Viral Suppression Stands at 42.3%
At the national level, the study shows that viral suppression among people living with HIV aged 15–49 years stands at 42.3 per cent (45.3 per cent among women and 34.5 per cent among men). When people living with HIV are virally suppressed they remain healthy and transmission of the virus is prevented, the report noted.
The survey results showed that almost half of the persons living with the disease in Nigeria achieved viral suppression. Experts however say for a country to achieve end to the scourge, 90 per cent of those living with the virus should be on antiretroviral drugs.
Need for More Push
According to NACA DG, of the 1.9 million Nigerians currently living with HIV, about one million of them were presently on ARV, while about 900, 000 were either not aware they are HIV positive, or have refused to access treatment which is free in the country.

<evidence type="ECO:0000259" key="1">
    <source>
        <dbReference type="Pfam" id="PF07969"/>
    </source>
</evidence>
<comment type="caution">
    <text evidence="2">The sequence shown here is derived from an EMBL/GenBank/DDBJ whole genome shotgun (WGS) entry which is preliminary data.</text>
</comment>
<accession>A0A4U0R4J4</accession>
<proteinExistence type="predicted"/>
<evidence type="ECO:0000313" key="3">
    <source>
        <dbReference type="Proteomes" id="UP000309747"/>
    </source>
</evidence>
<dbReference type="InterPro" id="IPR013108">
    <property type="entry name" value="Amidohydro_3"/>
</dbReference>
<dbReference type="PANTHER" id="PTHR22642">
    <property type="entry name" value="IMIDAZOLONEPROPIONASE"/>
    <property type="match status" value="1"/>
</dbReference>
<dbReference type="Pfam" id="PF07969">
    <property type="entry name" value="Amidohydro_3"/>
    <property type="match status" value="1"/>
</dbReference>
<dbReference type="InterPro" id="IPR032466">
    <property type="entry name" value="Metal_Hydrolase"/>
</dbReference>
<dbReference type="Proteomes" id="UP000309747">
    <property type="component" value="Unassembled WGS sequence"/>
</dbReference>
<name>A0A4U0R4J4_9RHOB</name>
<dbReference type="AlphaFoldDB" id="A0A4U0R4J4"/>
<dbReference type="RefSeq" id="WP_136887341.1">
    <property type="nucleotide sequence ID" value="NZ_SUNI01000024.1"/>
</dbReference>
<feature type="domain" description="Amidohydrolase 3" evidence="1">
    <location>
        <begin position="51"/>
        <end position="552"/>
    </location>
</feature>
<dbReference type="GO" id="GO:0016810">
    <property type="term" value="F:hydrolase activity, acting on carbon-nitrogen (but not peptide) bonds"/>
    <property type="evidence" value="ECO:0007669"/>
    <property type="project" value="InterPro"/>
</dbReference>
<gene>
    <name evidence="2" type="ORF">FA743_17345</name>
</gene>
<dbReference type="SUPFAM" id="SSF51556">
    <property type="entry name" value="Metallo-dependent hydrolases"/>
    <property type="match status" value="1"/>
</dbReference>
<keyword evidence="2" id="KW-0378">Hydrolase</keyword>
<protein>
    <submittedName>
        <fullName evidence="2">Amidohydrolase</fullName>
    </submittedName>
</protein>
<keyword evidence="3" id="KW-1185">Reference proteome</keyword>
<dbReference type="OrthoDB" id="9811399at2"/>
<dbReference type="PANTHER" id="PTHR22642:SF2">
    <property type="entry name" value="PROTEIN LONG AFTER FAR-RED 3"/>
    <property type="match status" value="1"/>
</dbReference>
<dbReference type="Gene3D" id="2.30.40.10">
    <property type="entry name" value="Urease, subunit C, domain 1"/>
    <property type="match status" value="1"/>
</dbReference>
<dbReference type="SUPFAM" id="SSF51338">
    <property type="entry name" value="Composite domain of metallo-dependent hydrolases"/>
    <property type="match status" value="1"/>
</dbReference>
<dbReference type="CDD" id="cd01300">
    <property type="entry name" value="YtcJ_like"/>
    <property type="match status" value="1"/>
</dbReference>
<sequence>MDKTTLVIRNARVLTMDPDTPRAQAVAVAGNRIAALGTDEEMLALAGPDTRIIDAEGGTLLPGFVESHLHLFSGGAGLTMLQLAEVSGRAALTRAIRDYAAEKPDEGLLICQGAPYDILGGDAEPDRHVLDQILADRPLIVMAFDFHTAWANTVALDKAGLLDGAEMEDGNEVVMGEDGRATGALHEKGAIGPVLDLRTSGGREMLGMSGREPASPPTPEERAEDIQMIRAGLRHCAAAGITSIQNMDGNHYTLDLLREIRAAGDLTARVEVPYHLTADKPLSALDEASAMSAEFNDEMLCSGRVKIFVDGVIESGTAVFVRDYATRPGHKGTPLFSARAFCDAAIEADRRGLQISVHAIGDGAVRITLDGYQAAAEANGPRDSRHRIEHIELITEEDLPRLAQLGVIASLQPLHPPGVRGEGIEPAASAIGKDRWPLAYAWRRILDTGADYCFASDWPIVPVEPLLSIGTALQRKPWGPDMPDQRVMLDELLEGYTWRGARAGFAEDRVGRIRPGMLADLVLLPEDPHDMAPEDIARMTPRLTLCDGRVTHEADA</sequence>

He said: “We are pushing hard to see that those not yet on ARVs are identified and placed on the treatment. We are also pushing against the stigma and discrimination associated with it, because this has prevented some persons to actually come up for testing and then treatment.
“The NAIIS data has helped us in planning. The epidemic is shrinking, and what we need to do is to make sure it continues to shrink until it is no more.”
He said while the country still receives about 80 per cent of its funding from donor agencies, the federal government has increased funding for HIV/AIDS intervention.
“The allocation for HIV for 2020 budget has never been this good. It is now very encouraging. The president graciously approved increment in the amount of money NACA receives. In 2020, NACA will now put additional 50,000 Nigerians living with HIV on the bill of the government. By next year, Nigeria will be treating 100,000 persons instead of the current 50, 000.”